- Population: 11 million
- Refugee population in Greece: 50,000+, of which about 38,000 are on the mainland and 11,000 on the Greek islands of Lesvos, Chios, Kos, Samos and Leros. Over half are women and children, while more than 3,000 are children traveling alone
- Rank in Human Development Index: 29 of 188
- Started work in Greece: July 2015
- People assisted: over 30,000
Greece crisis briefing
Three years ago, people fleeing violence in the Middle East and South and Central Asia viewed Greece as an entry point to Europe. Today, Greece has become something like a holding pen for people seeking asylum. The 50,000-plus refugees in Greece can no longer legally travel deeper into Europe; most will likely remain in the country. Integration is key to ensuring that they build successful lives in what is their new home, a challenging task in any country but exacerbated in Greece because of its ongoing financial difficulties.
What caused the crisis in Greece?
This is not a humanitarian crisis, but a political one. The European Union was founded on a commitment to international law and human rights that has driven policies for 60 years. Recently, however, the European Union adopted border restrictions and other edicts that have prevented people seeking sanctuary from entering Europe, putting the world’s most vulnerable increasingly at risk. The EU’s policies also mean that Greece, along with Italy, are being asked to shoulder much of the responsibility for the lives of those who have reached Europe in search of safety.
For instance, since the March 2016 agreement restricting border crossings, some 16,000 refugees—the majority from Syria, Iraq and Afghanistan—remain stuck on the Greek islands of Lesbos, Chios, Kos, Samos and Leros. Many are forced to live in overcrowded and dangerous conditions as they wait months for their asylum cases to be heard.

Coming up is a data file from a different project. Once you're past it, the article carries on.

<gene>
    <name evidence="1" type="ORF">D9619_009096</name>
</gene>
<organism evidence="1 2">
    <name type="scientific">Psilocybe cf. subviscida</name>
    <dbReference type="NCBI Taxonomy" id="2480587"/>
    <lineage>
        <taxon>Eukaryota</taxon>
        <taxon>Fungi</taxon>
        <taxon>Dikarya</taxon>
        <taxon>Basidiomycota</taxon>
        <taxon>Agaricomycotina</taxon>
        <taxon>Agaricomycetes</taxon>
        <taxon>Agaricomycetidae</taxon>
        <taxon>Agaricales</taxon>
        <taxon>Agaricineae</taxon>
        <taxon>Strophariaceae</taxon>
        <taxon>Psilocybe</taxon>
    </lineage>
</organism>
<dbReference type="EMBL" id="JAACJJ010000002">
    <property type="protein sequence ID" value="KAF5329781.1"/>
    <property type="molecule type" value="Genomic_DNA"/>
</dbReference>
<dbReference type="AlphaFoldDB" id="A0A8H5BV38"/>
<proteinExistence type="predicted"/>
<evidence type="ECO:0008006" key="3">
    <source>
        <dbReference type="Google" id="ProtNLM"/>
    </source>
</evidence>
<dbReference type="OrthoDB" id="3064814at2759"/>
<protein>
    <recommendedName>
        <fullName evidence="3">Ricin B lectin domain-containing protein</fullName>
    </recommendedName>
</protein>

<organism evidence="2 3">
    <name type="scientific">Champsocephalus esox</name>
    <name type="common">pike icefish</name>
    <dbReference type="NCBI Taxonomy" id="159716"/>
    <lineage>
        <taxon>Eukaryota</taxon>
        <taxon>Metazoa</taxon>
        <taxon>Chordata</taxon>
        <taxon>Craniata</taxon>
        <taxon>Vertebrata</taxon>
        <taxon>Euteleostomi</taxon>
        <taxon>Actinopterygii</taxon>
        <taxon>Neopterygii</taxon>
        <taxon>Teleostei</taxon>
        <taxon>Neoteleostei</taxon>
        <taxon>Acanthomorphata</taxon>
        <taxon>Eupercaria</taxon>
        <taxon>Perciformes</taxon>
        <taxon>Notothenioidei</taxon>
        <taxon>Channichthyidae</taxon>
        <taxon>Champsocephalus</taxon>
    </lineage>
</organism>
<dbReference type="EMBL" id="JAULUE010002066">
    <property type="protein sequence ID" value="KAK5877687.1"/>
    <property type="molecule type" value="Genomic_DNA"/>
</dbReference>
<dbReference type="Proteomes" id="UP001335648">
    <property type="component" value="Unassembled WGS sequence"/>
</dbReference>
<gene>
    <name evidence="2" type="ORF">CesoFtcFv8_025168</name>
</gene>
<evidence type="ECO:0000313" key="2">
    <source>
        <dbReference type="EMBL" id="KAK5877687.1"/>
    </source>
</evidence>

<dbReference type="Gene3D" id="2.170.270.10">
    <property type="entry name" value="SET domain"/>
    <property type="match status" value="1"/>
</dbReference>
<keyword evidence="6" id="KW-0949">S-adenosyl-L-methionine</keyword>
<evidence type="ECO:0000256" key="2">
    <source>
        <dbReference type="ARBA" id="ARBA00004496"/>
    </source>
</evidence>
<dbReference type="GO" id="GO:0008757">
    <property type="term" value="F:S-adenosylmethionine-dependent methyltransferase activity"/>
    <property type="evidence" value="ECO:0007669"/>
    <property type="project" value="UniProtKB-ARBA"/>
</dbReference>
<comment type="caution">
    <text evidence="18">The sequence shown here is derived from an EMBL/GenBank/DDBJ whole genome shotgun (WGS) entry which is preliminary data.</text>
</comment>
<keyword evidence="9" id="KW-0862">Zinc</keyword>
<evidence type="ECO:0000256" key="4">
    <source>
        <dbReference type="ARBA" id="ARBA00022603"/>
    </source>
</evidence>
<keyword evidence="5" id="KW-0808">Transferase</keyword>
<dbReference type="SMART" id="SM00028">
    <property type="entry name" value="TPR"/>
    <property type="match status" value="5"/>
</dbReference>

An additional 38,000 refugees are living on the Greek mainland, the majority in urban settings. Most have been traumatized by war and require psychosocial support and counseling, medical aid and other humanitarian assistance. Greece and Italy cannot be expected to bear this responsibility on their own.
What are the main challenges in Greece?
Most refugees living in urban settings are unable to find work to support their families as Greece continues to struggle economically in the aftermath of the 2015 financial crisis. High unemployment rates have taken a toll on the local population as well. As of January 2018, over 43 percent of Greek youth are unemployed. The overall unemployment rate is above 20 percent. A robust integration program is needed to ensure that local residents as well as asylum seekers benefit from assistance. Solutions and interventions must be coordinated with local and national efforts, emphasizing the important role host communities and governments play.